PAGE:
The Outback is a very nice vehicle. I think the front leather seats are more comfortable in the Outback.

The mpg comparison of the two vehicles is nearly identical in real world driving. The second row seating area advantage goes easily to the Outback, as there is significantly more legroom and the seats recline.

I don't have any "safety" features on the Ridgeline, so I won't speak to that. The adaptive cruise is nice on the Outback as well as the rear cross traffic alert and rear emergency braking.

Initially, we had problems with the infotainment unit in the Outback, but those have been resolved. The speakers are preferred in the Outback. The Ridgeline sound system in the RTL-T is nothing special.

I prefer the 6-speed on the Ridgeline to the CVT on the Outback. The CVT chirps each time, the car is shifted into reverse from park.

They are both great vehicles and I am pleased to have them in our fleet.
 

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I own a 2018 Outback Limited 3.6R and a 2017 Ridgeline RTL. Here are some of my observations.

The Outback is a very nice vehicle. I think the front leather seats are more comfortable in the Outback.

The mpg comparison of the two vehicles is nearly identical in real world driving. The second row seating area advantage goes easily to the Outback, as there is significantly more legroom and the seats recline.

I don't have any "safety" features on the Ridgeline, so I won't speak to that. The adaptive cruise is nice on the Outback as well as the rear cross traffic alert and rear emergency braking.

Initially, we had problems with the infotainment unit in the Outback, but those have been resolved. The speakers are preferred in the Outback. The Ridgeline sound system in the RTL-T is nothing special.

I prefer the 6-speed on the Ridgeline to the CVT on the Outback. The CVT chirps each time, the car is shifted into reverse from park.

They are both great vehicles and I am pleased to have them in our fleet.
Does your car battery drain when the car is left for a few days in the cold?
 
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Does your car battery drain when the car is left for a few days in the cold?
Not so much after a few days in the cold, but certainly if left for more than one week. Our battery has been replaced once. No problems since we had two updates done to the infotainment system. Evidently, the radio was draining the battery somehow.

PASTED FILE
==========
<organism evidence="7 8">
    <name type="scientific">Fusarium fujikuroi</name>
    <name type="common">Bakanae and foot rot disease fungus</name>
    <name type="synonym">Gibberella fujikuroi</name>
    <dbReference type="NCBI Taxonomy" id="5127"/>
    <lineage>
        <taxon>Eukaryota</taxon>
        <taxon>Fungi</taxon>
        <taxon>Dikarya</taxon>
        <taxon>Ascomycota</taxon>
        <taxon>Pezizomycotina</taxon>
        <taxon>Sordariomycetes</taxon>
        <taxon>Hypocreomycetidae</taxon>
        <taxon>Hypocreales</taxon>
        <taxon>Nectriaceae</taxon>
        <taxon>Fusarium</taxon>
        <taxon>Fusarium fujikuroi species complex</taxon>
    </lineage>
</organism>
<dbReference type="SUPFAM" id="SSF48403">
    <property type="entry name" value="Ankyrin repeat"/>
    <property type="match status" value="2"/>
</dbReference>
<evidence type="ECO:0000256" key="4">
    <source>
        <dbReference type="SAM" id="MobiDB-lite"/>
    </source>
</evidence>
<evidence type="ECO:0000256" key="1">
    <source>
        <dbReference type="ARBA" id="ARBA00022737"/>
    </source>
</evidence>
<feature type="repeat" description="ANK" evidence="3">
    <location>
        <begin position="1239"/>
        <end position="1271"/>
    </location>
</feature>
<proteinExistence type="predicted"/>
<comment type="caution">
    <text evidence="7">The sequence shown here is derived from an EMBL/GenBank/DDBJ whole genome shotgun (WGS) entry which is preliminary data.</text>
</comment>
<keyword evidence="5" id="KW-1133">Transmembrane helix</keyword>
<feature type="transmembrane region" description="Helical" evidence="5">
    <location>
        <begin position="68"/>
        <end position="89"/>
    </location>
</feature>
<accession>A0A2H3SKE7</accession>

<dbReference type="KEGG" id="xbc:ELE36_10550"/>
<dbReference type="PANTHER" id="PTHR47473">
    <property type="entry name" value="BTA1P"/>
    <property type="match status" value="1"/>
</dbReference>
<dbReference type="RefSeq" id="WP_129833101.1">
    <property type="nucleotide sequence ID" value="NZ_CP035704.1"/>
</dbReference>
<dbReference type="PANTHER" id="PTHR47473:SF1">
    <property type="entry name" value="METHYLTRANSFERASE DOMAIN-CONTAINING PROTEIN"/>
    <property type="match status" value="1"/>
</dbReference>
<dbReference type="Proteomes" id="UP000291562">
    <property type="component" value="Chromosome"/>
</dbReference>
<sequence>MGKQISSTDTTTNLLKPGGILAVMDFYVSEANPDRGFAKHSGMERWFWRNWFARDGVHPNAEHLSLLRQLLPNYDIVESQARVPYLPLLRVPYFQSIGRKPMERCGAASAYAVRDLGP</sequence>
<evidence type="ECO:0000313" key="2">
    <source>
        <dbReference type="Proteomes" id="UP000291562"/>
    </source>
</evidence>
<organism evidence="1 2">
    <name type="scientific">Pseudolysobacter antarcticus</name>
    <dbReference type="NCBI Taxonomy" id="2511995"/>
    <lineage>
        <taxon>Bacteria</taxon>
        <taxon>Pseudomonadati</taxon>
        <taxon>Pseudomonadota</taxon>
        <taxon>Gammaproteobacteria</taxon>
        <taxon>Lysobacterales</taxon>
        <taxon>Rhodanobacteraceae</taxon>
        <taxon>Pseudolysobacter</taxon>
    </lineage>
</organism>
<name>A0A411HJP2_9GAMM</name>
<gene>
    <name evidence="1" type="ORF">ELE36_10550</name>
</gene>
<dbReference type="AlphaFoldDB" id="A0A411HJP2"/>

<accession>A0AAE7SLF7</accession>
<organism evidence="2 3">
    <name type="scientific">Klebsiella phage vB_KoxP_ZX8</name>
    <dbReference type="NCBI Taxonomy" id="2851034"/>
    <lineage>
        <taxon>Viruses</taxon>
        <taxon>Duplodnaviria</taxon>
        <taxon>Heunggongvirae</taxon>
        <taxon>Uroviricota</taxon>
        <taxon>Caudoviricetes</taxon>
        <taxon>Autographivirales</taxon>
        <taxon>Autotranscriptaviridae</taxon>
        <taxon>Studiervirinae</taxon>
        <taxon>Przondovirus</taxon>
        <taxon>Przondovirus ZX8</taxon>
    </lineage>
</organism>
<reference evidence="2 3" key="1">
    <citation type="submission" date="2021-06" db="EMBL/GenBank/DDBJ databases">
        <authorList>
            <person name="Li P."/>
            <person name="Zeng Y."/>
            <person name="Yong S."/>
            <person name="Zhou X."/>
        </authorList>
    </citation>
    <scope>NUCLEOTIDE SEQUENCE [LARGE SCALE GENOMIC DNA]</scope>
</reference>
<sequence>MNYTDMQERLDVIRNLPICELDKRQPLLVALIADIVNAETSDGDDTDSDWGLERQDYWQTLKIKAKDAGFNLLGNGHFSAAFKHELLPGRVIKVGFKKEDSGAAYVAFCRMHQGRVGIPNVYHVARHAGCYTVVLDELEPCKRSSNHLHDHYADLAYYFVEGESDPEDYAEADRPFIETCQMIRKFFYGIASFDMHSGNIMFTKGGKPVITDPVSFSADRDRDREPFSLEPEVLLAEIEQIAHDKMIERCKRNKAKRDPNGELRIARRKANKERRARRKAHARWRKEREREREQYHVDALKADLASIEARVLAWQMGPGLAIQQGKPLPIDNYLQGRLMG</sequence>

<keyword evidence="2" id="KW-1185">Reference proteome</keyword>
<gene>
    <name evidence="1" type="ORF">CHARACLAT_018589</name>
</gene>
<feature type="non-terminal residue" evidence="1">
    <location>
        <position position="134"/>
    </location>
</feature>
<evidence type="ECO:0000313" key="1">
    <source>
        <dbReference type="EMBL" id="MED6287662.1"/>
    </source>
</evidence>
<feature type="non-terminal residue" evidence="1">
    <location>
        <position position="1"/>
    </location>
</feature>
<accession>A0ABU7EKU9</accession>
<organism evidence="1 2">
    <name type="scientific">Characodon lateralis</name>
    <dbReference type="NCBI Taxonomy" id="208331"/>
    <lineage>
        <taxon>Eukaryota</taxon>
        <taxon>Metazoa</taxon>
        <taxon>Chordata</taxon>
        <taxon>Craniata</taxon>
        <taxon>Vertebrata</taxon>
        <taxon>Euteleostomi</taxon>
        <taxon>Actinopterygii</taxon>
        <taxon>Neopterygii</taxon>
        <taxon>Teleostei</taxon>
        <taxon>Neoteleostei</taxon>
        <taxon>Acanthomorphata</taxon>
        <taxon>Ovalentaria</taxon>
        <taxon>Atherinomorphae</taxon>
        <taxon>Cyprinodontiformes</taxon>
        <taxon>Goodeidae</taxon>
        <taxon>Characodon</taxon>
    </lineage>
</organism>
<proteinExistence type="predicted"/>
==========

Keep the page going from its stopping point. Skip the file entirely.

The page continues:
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Here is the main difference between the Outback and the Ridgeline. I scanned existing codes with my BlueDriver and the Ridgeline never has any, but the Outback, that is another story.

An airbag light just popped up on the dash, so I guess the Subaru will be visiting the dealer.
 

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Here is the main difference between the Outback and the Ridgeline. I scanned existing codes with my BlueDriver and the Ridgeline never has any, but the Outback, that is another story.

An airbag light just popped up on the dash, so I guess the Subaru will be visiting the dealer.
I had one major engine failure that took 3 days to fix, and multiple dead battery incidents plus strange issues with the CVT when shifting from forward to reverse. All of which caused me to lose confidence in keeping it post 36,000 miles.
 
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I agree, we are not sold on Subaru as far as the engine or transmission is concerned. Definitely not Subaru fan boys. I have already shared the story of how the police reported (2) yes, two carfax incidents on our Outback within two days, when a guy in a pickup nicked the rear drivers side bumper of our car on the highway. I buffed out the scratch and that should have been the end of the story, but the value of our Outback was severely impacted, so we are "stuck" with it. Not that we don't like it, just not as reliable as our Camry or my Ridgeline.
 
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I agree, we are not sold on Subaru as far as the engine or transmission is concerned. Definitely not Subaru fan boys. I have already shared the story of how the police reported (2) yes, two carfax incidents on our Outback within two days, when a guy in a pickup nicked the rear drivers side bumper of our car on the highway. I buffed out the scratch and that should have been the end of the story, but the value of our Outback was severely impacted, so we are "stuck" with it. Not that we don't like it, just not as reliable as our Camry or my Ridgeline.
I had a full accident but was still able to get 23,000 on trade with 30 k miles. I think I lost about 2k due to the accident.
 
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I had a full accident but was still able to get 23,000 on trade with 30 k miles. I think I lost about 2k due to the accident.
If it would have been counted as only 1 accident as it should have been, that would have been our loss in value also, but two is $4K. But, on the other hand my wife made it to work in the 24" blizzard we had recently, and her Camry never would have.
 
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No air foil for the sunroof when opened, again you don't miss it until you don't have it
I’d contact your dealership if this is missing on your RTL-E. My RTL-E has a spring loaded air deflector that ”pops-up” every time the sunroof is opened. It’s very effective.